In some of New York’s most rural counties, the long dormant real estate market has been revived by city dwellers seeking respite.
In some of New York’s most rural counties, realtors are starting to see an increase in interest among city dwellers.
While there is no definitive data or statistics yet, Trip Pierson has noticed a change.
“Anecdotally speaking, there definitely seems to be a shift, with people with ties to the area moving out of densely populated areas,” Pierson said.
Pierson, who is the broker and owner of Mitchell Pierson Jr. Realtors in Canandaigua, said a number of recent closings on private properties have involved people from out of town, including larger cities such as New York City, Los Angeles and Chicago, to closer metropolitan areas such as Rochester.
“They’d rather live in an area that’s less densely populated,” Pierson added, emphasizing how companies’ increasing flexibility about where their workforce lives may have contributed to the increased interest.
“They can work through Zoom,” he said, referring to the video conferencing app, “and still be effective through whatever they need to accomplish.”
Mandy Friend Gigliotti, team leader with the Rochester-based Keller Williams Realty, also found an increase among people eager to move out of cities, with the consideration of school districts becoming less of a deciding factor.
“If anything, families who may have virtual schooling or homeschooling, their motivations to move for schools before are not as strong due to comfort for homeschooling or flexibility with virtual learning,” she said.
And for many prospective buyers, these decisions to move are more often than not permanent, Gigliotti added.
“A lot of their jobs also have given them additional mobility, that they were staying close to the city for work. So the fact they will no longer need to drive to work — they can move to be closer to family and the location that works for their life in general, and not just for their career,” she said.
According to Pierson, prospective homeowners “are looking to create a quality of life that we have been so fortunate to have for years in Canandaigua,” he said, mentioning how one prospective buyer from Chicago didn’t want a commute longer than 40 minutes, something Pierson said was easy enough to accomplish.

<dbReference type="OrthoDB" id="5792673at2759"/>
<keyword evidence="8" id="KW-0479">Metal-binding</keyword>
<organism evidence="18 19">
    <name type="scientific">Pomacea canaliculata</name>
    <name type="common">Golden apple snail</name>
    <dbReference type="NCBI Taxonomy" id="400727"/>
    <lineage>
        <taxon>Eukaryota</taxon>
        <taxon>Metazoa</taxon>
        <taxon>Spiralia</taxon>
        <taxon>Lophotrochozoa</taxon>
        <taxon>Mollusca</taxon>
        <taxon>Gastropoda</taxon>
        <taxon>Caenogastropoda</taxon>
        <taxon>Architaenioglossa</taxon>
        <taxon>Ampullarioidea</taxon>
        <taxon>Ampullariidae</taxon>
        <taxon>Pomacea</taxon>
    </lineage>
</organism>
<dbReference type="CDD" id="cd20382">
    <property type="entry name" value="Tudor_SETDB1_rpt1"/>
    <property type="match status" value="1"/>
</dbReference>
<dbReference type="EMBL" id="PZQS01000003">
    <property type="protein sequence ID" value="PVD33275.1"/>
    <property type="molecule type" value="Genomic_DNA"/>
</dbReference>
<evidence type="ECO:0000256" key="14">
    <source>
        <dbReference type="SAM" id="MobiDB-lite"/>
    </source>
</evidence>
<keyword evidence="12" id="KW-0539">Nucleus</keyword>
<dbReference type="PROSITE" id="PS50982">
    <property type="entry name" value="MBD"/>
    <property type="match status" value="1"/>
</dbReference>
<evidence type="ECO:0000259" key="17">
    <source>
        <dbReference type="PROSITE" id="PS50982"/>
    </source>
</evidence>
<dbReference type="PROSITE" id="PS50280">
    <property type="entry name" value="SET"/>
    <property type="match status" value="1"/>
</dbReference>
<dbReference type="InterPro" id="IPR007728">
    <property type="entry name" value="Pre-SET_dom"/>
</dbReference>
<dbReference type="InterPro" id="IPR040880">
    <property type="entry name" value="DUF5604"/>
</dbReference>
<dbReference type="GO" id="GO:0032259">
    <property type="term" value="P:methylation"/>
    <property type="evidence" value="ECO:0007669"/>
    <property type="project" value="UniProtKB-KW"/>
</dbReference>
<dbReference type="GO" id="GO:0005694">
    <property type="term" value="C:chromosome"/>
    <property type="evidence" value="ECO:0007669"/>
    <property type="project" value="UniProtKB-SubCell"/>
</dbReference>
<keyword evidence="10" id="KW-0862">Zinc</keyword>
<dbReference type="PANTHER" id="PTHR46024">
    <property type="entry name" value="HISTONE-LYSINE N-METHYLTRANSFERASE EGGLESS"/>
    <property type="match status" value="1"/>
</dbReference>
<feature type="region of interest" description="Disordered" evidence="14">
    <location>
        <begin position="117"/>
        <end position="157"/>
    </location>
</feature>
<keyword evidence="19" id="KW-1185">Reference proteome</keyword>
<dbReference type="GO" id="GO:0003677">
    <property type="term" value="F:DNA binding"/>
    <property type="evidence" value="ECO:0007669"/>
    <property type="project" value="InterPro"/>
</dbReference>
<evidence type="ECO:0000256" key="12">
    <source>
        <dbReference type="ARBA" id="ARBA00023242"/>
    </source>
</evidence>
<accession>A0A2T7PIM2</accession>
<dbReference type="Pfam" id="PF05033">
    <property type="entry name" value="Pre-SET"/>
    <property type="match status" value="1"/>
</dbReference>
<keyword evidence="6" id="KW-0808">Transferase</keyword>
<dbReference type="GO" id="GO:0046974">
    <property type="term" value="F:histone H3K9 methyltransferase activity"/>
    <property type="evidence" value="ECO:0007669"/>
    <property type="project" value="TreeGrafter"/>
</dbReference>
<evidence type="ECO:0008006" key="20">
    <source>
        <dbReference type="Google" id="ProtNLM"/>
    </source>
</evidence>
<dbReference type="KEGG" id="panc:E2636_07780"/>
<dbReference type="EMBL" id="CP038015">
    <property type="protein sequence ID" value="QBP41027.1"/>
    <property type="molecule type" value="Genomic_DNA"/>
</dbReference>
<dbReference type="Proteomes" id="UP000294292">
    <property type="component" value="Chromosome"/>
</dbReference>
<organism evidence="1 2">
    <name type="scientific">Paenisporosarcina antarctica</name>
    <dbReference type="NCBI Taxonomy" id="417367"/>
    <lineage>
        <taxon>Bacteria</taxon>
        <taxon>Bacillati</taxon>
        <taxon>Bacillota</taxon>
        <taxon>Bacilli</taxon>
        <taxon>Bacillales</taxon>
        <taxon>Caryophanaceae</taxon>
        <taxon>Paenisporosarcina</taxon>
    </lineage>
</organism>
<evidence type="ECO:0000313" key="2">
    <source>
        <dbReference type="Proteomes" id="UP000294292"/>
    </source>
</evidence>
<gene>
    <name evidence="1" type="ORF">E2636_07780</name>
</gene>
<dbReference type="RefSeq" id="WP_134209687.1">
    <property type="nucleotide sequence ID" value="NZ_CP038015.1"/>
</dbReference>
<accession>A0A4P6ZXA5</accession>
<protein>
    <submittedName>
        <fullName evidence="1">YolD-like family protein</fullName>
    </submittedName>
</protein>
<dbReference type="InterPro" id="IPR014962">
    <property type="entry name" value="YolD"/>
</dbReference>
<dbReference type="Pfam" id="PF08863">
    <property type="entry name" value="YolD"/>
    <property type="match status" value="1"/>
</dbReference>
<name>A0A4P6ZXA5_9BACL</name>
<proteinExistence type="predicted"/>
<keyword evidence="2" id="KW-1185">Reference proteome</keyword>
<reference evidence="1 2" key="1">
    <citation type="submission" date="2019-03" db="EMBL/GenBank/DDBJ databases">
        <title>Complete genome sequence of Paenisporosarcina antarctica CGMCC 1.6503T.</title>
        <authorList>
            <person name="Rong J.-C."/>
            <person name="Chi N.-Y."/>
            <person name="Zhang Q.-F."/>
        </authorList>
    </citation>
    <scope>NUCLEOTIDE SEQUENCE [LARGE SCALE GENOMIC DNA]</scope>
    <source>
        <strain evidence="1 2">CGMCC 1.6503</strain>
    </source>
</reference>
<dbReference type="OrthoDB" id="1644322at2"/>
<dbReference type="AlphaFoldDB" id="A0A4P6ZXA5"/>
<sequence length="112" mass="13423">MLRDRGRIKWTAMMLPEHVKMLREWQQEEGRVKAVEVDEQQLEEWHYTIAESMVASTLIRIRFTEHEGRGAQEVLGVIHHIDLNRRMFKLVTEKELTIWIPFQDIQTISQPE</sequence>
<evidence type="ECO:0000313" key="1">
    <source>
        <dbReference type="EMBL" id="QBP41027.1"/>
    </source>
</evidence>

Another selling point for out-of-town buyers was the price point on many homes, Gigliotti said, which can be far more affordable than in the city.
“I talked to a family friend over the weekend who works in Manhattan for a software development company, came home to Rochester in March to get out of New York City during COVID and has been working remotely here ever since,” she said, referring to a story from another agent on her team. “The company has decided to let employees stay remote if they choose. So he’s in the process of looking to buy a home here.”
Renting has also become a popular option for many, with Pierson mentioning two renters from New York City and one from Boston who picked up one-year rentals, while keeping their apartment in the city.
“Back in March, we had an influx of people saying ‘can we rent, can we rent,'” Pierson said.
Homeownership remains rather strong, although a low inventory means high demand.
“We had a listing in Shortsville that had 33 showings and 22 offers,” Pierson said. “That is normally not the case. That did not happen a year ago.”
A post 9/11-like market
The rush comes after real estate sales were shut down for close to six weeks from mid-March through April as health officials abruptly halted commerce to slow the spread.
“It went from naught to 60 in a period of three months,” said Sean O’Shaughnessy of Coldwell Banker Timberland Properties in Margaretville, Delaware County, on the edge of the Catskill Park. “It’s a little head spinning because it happened so quickly.”